Study reveals how survivors could be an important source for re-igniting outbreaks of the virus.
Initial data from a Liberian public health program show about 9 percent (38) of 429 male Ebola survivors had fragments of Ebola virus in their semen. Of those, 63 percent had semen samples that tested positive for Ebola fragments a year after recovering from disease and, in one man’s case, at least 565 days after he recovered from illness. Men older than 40 were more likely than younger men to have a semen sample test positive.
Published in the August 30 issue of Lancet Global Health, the report provides preliminary results from Liberia’s Men’s Health Screening Program (MHSP), the first national semen testing program for Ebola virus. It is the largest analysis to date to look at Ebola virus persistence in male survivors. The tests detect Ebola virus genetic material but cannot tell if live virus is present and capable of spreading disease.
In addition to semen testing, the MHSP provides counseling and education about safe sex practices. The report shows that this program led to a marked increase in men reporting condom use or abstinence. Nearly 75 percent of study participants who reported having sex without condoms during enrollment later reported using condoms during sexual activity.
“This program provides important insights into how long Ebola remains in semen, a key component to preventing flare-ups of the disease and protecting survivors and their loved ones,” said CDC Director Tom Frieden, M.D., M.P.H. “It also shows how investments in public health capacity can save lives.”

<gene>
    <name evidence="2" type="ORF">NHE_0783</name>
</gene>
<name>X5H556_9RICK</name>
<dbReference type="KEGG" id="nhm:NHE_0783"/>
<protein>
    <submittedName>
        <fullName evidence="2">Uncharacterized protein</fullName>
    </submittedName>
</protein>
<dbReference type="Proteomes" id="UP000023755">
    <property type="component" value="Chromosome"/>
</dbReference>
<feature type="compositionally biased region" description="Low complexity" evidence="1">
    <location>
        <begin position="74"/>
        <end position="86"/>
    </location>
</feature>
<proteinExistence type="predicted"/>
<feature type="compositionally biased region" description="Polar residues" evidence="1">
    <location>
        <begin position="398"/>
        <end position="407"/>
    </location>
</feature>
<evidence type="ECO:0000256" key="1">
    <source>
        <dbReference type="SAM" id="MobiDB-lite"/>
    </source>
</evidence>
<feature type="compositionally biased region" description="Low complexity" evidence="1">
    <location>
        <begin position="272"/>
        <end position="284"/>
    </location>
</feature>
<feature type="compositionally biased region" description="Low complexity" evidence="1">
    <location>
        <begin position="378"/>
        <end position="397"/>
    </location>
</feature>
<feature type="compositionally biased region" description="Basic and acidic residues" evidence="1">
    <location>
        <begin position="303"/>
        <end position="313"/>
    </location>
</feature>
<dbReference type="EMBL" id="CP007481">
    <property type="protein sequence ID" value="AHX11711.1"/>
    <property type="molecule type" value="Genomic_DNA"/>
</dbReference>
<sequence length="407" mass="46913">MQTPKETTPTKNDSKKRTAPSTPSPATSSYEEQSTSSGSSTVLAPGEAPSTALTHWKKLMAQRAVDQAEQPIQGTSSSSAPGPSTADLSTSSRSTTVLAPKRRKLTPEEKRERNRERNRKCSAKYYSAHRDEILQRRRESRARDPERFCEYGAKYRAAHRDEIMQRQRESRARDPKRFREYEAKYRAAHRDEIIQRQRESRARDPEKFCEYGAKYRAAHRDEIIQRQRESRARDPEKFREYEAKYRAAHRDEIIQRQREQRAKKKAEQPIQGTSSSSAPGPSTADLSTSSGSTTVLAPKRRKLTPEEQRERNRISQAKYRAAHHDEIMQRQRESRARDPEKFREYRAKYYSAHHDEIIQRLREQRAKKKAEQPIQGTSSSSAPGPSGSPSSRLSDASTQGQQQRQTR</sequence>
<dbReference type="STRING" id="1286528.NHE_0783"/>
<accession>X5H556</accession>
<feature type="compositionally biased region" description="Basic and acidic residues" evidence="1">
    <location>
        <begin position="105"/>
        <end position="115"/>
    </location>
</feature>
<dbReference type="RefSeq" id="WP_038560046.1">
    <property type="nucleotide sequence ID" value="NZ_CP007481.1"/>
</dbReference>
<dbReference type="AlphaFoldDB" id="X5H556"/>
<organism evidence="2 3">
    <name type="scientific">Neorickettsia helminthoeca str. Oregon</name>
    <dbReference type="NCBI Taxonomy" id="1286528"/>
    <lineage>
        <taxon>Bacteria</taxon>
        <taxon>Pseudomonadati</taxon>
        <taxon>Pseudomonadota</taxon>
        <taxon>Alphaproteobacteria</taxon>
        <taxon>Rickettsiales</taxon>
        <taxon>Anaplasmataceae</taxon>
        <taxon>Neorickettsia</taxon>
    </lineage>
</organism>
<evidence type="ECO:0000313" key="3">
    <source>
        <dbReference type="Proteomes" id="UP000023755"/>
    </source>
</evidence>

As part of the Liberia MHSP, male Ebola survivors ages 15 and older can enroll and have their semen tested monthly. Men receive counseling on safe sex practices and receive condoms at each visit. Men who have two consecutive negative semen tests “graduate” from the program.
The reported data were collected between July 2015 and May 2016. The MHSP is operated by the Liberian Ministry of Health in collaboration with the Centers for Disease Control and Prevention (CDC), the World Health Organization, and the Academic Consortium Combating Ebola in Liberia.
The potential role that sexual contact could play in sparking new outbreaks of Ebola in West Africa came to light in March 2015 when a woman from Monrovia, Liberia, became ill with Ebola and died. Liberia had been declared free of Ebola at the time, and the woman’s only known exposure to Ebola was through unprotected sexual intercourse with an Ebola survivor. The man’s semen was tested and found to be positive 199 days after he first became ill with Ebola. Genetic analysis showed that the infections of the man and woman closely matched each other.
Scientists have long known that Ebola virus can survive in certain sites within the body that the immune system may have trouble reaching, including the testes and eyes. This report provides new understanding of how long virus fragments can persist in the body. It also is shedding light on the individual differences in the length of time that traces of Ebola can remain in survivors’ semen.
“Before this outbreak, scientists believed that Ebola virus could be found in semen for three months after recovery. With this study, we now know that virus may persist for a year or longer,” said Moses J. Soka, M.D., Coordinator, Ebola Virus Disease Survivor Clinical Care at the Liberian Ministry of Health and first director of the MSPH program. "We now have many more Ebola survivors than ever before. This work demonstrates the importance of providing laboratory testing and behavioral counseling to empower survivors to make informed decisions to protect their intimate partners.”
This article has been republished from materials provided by Centers for Disease Control and Prevention. Note: material may have been edited for length and content. For further information, please contact the cited source.